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The FAIR principles

The FAIR data principles are a set of guiding principles for making data Findable, Accessible, Interoperable and Reusable.  

Why adhere to the FAIR principles?

There is a need to improve the infrastructure that supports the reuse of scientific data. Stakeholders from the academic world, industry, foundations and scientific publishers have signed up to a set of FAIR data principles, which should act as guidelines for those who want to improve the ability to reuse their data.

Advantages when using FAIR principles

  • Strategy: You have a strategy for good data management in your project 
  • Visibility: Your work becomes more transparent and credible, and visibility will give you recognition when it is used or cited, and create opportunities for collaboration  
  • Timesaving: You save time when you can find research data that has already been generated and it minimises the risk of wasting time and money on duplicating work. 
  • Spin offs: You make it possible to easily reuse research data, for example, for new analyses and possible spin offs. 
  • Society: You help society to gain access to publicly funded research data 
  • Compliance: You comply with international standards and institutional policies


Data Management plans and FAIR

When you draw up a data management plan, you comply with the principles of openness and transparency by documenting data provenance. By describing who has created data and metadata, as well as when and under what conditions the data has been generated, a data management plan helps to further an understanding of the data and make research results reproducible. You can read more about the benefits of preparing data management plans.     

Repositories and FAIR

Repositories can help make your data findable (the F in the FAIR principles).  

They can guide you a long way towards making your research compatible with the FAIR principles. For example, if you publish your data in an open repository such as Dataverse, Zenodo or Figshare, they will be able to help you to:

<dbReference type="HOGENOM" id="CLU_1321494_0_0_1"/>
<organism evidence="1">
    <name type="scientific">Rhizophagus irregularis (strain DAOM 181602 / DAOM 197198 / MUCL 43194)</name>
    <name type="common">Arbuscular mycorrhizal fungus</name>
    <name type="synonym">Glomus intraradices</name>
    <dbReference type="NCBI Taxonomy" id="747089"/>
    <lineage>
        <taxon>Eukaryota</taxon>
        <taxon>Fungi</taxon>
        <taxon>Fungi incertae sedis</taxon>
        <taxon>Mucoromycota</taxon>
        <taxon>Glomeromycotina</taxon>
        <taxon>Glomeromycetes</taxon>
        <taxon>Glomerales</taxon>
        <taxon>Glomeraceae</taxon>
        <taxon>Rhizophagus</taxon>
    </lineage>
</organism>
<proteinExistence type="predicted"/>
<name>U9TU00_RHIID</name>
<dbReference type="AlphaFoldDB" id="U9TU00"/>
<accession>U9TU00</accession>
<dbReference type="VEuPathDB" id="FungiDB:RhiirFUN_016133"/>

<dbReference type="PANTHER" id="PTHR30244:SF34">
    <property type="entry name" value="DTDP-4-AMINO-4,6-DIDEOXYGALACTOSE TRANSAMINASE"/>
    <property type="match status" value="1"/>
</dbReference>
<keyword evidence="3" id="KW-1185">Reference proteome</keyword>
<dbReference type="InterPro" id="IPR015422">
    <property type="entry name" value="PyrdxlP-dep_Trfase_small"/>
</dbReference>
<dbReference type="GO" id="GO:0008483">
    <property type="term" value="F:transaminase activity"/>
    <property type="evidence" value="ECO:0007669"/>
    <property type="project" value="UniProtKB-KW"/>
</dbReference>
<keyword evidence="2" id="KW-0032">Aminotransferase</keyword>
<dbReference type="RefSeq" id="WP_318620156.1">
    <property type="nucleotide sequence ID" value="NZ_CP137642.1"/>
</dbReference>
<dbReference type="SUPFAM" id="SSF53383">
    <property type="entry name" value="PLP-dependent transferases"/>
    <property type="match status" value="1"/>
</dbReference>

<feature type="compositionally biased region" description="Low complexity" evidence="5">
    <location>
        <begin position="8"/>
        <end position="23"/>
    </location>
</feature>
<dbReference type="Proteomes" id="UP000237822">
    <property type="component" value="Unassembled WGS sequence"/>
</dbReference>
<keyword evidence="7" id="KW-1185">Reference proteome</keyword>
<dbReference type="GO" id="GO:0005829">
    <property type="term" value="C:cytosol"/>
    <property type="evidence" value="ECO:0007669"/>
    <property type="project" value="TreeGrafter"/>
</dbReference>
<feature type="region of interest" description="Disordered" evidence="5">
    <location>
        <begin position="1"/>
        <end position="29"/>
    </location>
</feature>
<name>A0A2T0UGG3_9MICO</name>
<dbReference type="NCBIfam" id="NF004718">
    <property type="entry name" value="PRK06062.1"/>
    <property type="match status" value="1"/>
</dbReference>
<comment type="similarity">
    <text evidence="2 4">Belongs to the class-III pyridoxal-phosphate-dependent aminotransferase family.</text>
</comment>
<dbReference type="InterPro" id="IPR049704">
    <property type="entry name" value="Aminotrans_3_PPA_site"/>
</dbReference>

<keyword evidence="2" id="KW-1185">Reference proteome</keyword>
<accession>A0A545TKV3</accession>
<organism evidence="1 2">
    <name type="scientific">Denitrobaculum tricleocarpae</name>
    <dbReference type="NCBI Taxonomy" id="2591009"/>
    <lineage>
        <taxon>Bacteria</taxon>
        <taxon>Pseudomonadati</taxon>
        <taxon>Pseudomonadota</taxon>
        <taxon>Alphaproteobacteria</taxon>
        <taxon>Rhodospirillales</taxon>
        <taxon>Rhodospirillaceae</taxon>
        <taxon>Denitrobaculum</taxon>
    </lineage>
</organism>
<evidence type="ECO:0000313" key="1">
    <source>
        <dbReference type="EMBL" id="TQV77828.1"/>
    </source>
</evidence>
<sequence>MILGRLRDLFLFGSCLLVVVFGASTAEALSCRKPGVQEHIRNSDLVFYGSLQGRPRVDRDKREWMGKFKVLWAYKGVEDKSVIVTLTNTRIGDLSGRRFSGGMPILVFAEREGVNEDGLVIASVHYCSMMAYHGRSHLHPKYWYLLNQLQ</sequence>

• set up a DOI
  • have fields for metadata and descriptions that are relevant
  • assign a data license to your data.  

At AU, we don’t have an institutional repository, but there are many open repositories you can use. The choice will often depend on the subject area, but there are also several cross-disciplinary repositories.

Persistent Digital Identifiers (PID) and FAIR

A PID (persistent identifier) is a unique key used to permanently identify a given document, dataset or person. Some descriptive metadata is often linked to a PID. PIDs make it possible for others to find your data and refer them to it. See: The FAIR principles make PID data and suchlike findable and accessible (F and A in the FAIR principles).   

Examples of persistent identifiers:  

  • DOIs (Document Object Identifiers) are used for documents, data and datasets. Most repositories can generate and maintain DOIs or other PIDs.  
  • Researcher IDs are another example of PIDs. They are used to ensure that a given person is not mistaken for someone else, for example, with the same name, by assigning each individual a unique number. ORCID is an example of a researcher ID by which a person is given a unique number that can be used as an ID.

Licenses for datasets and FAIR

Data licenses are used to show whether your data may be used by others and how it may be reused (R in the FAIR principles).  

Research data is of great value to you, but also to researchers around the world. You can make it easier for others to refer to or use your research data by giving it a persistent identifier and by sharing your data with a clear license. Read more about licenses.

Metadata and FAIR

The use of metadata is fundamental when you want to make your research compatible with the FAIR principles. It is metadata that ensures that your research and research data comply with the FAIR principles, even when your data has to be concealed, due to confidentiality, sensitivity, etc. 

By adding metadata to your datasets, you ensure that data can be retrieved by both people and machines. Metadata supports the F, A, I and R in the FAIR principles.

Would you like to know more about the FAIR principles?

Here you will find a number of resources where you can read, see or hear more about the FAIR principles: 

Data Management and Open Science support

  • AU Library supports good data management practice at Aarhus University
  • The library offers support to researchers and students on the handling of research data, supervision, planning and sharing of data throughout the research process  

Need help?

If you have any questions or concerns, feel free to contact the liason librarian associated with your field, who will be happy to assist you with your questions.

Alternatively, you are always welcome to contact your local library.